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Chicago Booth student, David Falk posing at an event with his partner
David Falk (left) and his husband Jason Dauer

When David Falk, ’21, came out as gay in high school, he felt supported by his community. Friends and family fully accepted him, a boy who loved math and wasn’t afraid to be himself, and that wouldn’t change.

Falk’s love of math started in middle school when he participated in math competitions. Back then, it was all for fun. But as he grew older, Falk saw that math could carry him forward in his career. But would it be teaching? Researching? Perhaps applying math to business? He decided to try them all.

During his undergraduate years at Penn State, Falk worked as a student teacher, then researched neural networks for his thesis. At a career fair hosted by Out in Science, Technology, Engineering and Mathematics (oSTEM)—a nonprofit professional association for LGBTQ+ people in the STEM community—he discovered and later accepted a systems engineer job in Chicago with defense contractor Northrop Grumman. Falk worked on system design and architecture for Navy helicopters and quality engineering for infrared countermeasures, building the most functional systems possible for pilots.

He loved this application of math, which also allowed him to use his strengths of empathy and community building.

“I learned about the importance of user experience,” says Falk, who also volunteered with the company’s LGBTQ+ employee resource group and with oSTEM. “Our customers were pilots who needed to make split-second decisions and have information at their fingertips. The difference between an option being buried three levels down in a menu versus being easily accessible could be a matter of life or death in a combat scenario.”

When coworkers told Falk about their MBA journeys and encouraged him to consider his own, he became intrigued. He attended information sessions at Booth, feeling excited by courses on artificial intelligence and machine learning. Soon, Falk enrolled as an Evening MBA student while continuing his work at Northrop Grumman.

“When I think of my values as a leader in technology, it’s about creating a sense of community and inclusion. I want to empower software developers and all the teams I collaborate with to come together and feel like their voices are heard.”

— David Falk
David Falk and MBA classmates on a boat in Lake Michigan
David Falk (center front) with Booth classmates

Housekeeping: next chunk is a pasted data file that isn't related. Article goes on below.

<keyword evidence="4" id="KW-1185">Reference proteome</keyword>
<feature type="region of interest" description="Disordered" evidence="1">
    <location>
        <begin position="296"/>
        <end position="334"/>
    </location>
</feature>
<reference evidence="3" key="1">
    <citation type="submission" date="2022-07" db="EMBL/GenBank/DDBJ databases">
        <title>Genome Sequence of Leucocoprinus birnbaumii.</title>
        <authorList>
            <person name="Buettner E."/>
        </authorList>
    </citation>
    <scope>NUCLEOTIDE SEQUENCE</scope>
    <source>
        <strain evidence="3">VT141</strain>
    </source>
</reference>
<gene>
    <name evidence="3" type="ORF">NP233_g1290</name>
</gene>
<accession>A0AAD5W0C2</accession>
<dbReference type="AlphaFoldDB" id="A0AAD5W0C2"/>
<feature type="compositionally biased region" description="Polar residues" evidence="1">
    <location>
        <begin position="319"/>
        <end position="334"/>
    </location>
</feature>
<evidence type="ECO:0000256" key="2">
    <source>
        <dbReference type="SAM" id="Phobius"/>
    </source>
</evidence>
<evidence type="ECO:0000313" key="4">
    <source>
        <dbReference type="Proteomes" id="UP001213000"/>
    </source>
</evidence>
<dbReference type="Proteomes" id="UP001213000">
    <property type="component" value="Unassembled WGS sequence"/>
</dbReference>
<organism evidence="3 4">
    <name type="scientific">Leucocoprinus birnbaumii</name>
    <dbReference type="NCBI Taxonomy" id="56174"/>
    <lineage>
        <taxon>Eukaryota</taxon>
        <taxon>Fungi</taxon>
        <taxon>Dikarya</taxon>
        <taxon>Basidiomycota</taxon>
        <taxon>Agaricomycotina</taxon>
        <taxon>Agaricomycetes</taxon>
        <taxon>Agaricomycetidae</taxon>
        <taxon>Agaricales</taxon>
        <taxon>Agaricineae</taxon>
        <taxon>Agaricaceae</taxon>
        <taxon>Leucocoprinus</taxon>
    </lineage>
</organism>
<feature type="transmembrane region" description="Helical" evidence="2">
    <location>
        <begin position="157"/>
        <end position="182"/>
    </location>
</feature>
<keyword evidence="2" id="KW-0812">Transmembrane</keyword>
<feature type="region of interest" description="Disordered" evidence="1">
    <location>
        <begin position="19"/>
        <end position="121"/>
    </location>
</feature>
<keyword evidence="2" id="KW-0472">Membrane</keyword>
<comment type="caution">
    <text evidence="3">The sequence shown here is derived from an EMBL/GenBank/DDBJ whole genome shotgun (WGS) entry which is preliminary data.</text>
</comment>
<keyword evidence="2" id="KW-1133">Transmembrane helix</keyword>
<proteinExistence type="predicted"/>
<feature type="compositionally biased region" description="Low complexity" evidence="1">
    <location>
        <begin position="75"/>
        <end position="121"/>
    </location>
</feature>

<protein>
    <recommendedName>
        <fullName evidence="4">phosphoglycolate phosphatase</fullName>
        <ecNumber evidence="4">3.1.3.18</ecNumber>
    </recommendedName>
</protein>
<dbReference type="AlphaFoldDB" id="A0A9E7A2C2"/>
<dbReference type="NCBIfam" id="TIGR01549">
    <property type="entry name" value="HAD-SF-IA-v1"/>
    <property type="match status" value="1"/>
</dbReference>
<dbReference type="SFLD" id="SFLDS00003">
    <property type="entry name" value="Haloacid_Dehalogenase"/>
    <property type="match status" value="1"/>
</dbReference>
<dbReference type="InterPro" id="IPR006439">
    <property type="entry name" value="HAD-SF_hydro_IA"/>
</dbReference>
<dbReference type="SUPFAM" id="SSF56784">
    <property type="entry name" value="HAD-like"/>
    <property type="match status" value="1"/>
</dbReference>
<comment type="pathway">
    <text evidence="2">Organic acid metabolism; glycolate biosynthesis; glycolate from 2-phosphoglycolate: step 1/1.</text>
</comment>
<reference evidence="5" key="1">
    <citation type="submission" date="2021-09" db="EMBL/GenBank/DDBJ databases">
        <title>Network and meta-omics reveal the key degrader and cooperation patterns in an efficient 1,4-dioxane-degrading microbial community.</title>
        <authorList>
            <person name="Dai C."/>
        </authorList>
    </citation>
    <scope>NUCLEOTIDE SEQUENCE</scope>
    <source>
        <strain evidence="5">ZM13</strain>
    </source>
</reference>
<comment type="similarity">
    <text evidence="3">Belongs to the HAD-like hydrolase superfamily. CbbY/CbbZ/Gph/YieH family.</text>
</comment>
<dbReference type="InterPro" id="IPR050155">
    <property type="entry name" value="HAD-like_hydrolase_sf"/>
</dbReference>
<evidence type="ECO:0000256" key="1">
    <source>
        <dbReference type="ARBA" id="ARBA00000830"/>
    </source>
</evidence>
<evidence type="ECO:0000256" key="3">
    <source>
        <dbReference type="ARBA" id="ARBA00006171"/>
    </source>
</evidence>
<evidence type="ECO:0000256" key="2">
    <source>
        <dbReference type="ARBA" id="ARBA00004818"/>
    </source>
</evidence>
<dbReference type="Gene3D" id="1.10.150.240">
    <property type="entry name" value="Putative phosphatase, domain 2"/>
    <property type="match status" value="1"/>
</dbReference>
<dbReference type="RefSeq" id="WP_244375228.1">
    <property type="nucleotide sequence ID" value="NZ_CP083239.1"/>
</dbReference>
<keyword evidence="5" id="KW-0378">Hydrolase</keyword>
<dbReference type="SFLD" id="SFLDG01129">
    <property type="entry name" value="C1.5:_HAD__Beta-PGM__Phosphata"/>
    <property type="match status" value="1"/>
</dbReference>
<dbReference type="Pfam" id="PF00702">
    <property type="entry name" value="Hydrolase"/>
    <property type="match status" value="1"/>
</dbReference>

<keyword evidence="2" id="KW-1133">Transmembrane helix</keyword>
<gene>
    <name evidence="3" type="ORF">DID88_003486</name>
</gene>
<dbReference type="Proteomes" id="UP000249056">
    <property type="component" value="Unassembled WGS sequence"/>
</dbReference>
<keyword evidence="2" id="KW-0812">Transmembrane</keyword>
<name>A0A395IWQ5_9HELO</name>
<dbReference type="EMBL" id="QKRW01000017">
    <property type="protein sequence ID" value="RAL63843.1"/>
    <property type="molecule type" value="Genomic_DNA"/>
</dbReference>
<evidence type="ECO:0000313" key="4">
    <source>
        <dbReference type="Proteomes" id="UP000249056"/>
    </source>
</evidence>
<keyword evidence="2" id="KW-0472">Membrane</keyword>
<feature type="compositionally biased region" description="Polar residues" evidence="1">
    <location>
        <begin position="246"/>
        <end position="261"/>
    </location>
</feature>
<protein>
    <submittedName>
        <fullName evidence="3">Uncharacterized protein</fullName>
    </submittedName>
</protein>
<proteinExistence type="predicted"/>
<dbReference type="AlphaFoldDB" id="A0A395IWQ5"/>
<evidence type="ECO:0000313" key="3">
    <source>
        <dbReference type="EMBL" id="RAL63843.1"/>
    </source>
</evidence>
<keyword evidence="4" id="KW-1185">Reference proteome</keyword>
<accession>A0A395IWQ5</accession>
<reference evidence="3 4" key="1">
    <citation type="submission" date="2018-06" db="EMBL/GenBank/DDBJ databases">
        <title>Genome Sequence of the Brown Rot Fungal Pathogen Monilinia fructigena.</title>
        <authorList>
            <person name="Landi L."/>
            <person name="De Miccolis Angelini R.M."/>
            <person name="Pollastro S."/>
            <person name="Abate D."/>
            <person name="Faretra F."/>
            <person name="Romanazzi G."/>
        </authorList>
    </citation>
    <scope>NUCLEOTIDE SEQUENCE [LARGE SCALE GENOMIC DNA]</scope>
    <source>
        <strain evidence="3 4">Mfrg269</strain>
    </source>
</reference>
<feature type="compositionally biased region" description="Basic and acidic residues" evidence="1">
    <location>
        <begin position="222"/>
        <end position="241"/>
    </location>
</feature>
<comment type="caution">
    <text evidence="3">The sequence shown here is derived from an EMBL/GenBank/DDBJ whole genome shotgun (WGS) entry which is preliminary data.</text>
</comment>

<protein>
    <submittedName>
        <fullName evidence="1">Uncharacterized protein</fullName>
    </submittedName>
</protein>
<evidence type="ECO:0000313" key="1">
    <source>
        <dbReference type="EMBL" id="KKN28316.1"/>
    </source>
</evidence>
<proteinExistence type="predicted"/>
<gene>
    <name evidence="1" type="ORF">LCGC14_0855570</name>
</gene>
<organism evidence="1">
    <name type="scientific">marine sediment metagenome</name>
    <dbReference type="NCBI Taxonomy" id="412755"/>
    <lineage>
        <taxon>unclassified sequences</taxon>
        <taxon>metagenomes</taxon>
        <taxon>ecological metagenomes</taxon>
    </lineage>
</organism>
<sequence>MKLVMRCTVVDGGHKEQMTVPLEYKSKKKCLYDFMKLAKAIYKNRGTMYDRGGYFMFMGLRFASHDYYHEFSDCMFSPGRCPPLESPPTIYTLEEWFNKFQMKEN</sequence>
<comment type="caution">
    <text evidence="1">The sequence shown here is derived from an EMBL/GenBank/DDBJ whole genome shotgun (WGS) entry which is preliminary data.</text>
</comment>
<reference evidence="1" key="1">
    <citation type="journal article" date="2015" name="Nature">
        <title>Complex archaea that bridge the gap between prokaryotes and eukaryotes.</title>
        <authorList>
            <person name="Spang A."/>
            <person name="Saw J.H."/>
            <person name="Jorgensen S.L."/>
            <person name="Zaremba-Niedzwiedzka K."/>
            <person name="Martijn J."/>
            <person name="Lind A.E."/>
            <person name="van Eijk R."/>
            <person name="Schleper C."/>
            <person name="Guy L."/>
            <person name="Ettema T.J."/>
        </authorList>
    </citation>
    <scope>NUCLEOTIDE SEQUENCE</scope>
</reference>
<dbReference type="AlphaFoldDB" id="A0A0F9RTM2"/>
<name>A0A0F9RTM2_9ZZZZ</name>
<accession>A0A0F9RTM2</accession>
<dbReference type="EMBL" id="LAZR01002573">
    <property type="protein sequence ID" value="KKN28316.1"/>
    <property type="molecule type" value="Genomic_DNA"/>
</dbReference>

As a student, Falk was active in Booth Pride, an LGBTQ+ student group that became an essential supportive community amid the pandemic. When classes went virtual, Falk was living in Chicago and in a long-distance relationship with his husband, Jason Dauer, who was completing a Master of Divinity in Pittsburgh. Group members were there for one another through this difficult time. They were also working to make Booth more inclusive. They met with other student groups and helped everyone feel safe and free to be their full self in class. What Falk found in Booth Pride was something he knew he wanted to foster in his career.

“When I think about what I value as a leader, it’s about creating a sense of community and inclusion,” Falk says. “I want to empower software developers and all the teams I collaborate with to come together and feel like their voices are heard.”

After graduating from Booth, Falk secured a job as a senior technical product manager at McDonald’s, which soon turned into a senior role as a tech lead. Now—reunited with his husband Jason in Pittsburgh—Falk leads three teams of software developers in the US and India who are creating global point-of-sale solutions for the 118 countries with McDonald’s restaurants.

“McDonald’s has a big footprint, so if you’re able to make even a small improvement, that can have a big impact,” Falk says. “My time at Booth—the conversations, classes, group projects, all of it—helped prepare me for what I’m doing today. I couldn’t have seen it coming in that way. But sometimes when there are opportunities presented, you just have to say yes.”

While Falk works to improve technology at McDonald’s, he’s also continuing to bolster supportive communities. He’s a male ally for the company’s Global Women in Technology group, advocating for more growth opportunities for women on his teams while raising awareness on how to reduce bias in the workplace. He wants everyone at work to feel comfortable being 100 percent themselves and avoid the negative impacts of long-held stereotypes.

Even during Pride Month, Falk knows that not everyone feels comfortable bringing their full self to work. The rights of LGBTQ+ people are under attack in the United States, Falk says, with a lack of antidiscrimination laws across the country. While corporations such as McDonald’s are more supportive now, he knows that this could change if leaders like him stay quiet.

This is why Falk feels grateful for the community he had growing up, the communities that have included him since, and the new communities he’s been able to foster. All have allowed him to be exactly who he is, and he hopes to expand that same support across the world of STEM.

“It’s important to be visible in the workplace,” Falk says. “That’s where planting seeds of acceptance comes from. I’m grateful to have the opportunities that I have, and I need to keep fighting to ensure things are better for others, to continue being an advocate for change.”


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